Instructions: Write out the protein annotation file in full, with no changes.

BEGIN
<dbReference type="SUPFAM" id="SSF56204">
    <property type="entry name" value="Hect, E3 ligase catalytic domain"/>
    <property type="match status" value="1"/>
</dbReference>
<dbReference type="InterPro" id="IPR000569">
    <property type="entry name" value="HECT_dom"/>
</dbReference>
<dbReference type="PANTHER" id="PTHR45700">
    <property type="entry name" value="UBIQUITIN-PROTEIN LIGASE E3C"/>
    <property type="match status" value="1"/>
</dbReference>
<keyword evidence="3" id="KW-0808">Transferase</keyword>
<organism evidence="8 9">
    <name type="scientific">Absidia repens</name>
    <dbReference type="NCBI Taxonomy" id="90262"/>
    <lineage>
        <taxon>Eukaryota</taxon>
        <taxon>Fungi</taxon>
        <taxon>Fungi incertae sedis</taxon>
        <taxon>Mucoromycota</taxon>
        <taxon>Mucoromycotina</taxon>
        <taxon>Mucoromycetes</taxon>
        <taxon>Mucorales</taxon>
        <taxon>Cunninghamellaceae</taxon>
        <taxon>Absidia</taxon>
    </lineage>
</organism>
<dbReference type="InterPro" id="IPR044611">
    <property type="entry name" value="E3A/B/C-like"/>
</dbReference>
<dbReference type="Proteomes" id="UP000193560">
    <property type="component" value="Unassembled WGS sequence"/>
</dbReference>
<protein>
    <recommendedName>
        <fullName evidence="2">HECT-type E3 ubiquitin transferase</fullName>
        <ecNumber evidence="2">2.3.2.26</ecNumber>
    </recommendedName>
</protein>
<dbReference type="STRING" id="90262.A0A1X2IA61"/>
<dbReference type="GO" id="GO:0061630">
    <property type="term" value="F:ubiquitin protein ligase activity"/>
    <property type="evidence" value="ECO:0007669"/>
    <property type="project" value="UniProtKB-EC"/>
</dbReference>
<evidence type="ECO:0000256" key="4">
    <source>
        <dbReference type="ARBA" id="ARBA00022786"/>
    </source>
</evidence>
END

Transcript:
<dbReference type="SUPFAM" id="SSF56204">
    <property type="entry name" value="Hect, E3 ligase catalytic domain"/>
    <property type="match status" value="1"/>
</dbReference>
<dbReference type="InterPro" id="IPR000569">
    <property type="entry name" value="HECT_dom"/>
</dbReference>
<dbReference type="PANTHER" id="PTHR45700">
    <property type="entry name" value="UBIQUITIN-PROTEIN LIGASE E3C"/>
    <property type="match status" value="1"/>
</dbReference>
<keyword evidence="3" id="KW-0808">Transferase</keyword>
<organism evidence="8 9">
    <name type="scientific">Absidia repens</name>
    <dbReference type="NCBI Taxonomy" id="90262"/>
    <lineage>
        <taxon>Eukaryota</taxon>
        <taxon>Fungi</taxon>
        <taxon>Fungi incertae sedis</taxon>
        <taxon>Mucoromycota</taxon>
        <taxon>Mucoromycotina</taxon>
        <taxon>Mucoromycetes</taxon>
        <taxon>Mucorales</taxon>
        <taxon>Cunninghamellaceae</taxon>
        <taxon>Absidia</taxon>
    </lineage>
</organism>
<dbReference type="InterPro" id="IPR044611">
    <property type="entry name" value="E3A/B/C-like"/>
</dbReference>
<dbReference type="Proteomes" id="UP000193560">
    <property type="component" value="Unassembled WGS sequence"/>
</dbReference>
<protein>
    <recommendedName>
        <fullName evidence="2">HECT-type E3 ubiquitin transferase</fullName>
        <ecNumber evidence="2">2.3.2.26</ecNumber>
    </recommendedName>
</protein>
<dbReference type="STRING" id="90262.A0A1X2IA61"/>
<dbReference type="GO" id="GO:0061630">
    <property type="term" value="F:ubiquitin protein ligase activity"/>
    <property type="evidence" value="ECO:0007669"/>
    <property type="project" value="UniProtKB-EC"/>
</dbReference>
<evidence type="ECO:0000256" key="4">
    <source>
        <dbReference type="ARBA" id="ARBA00022786"/>
    </source>
</evidence>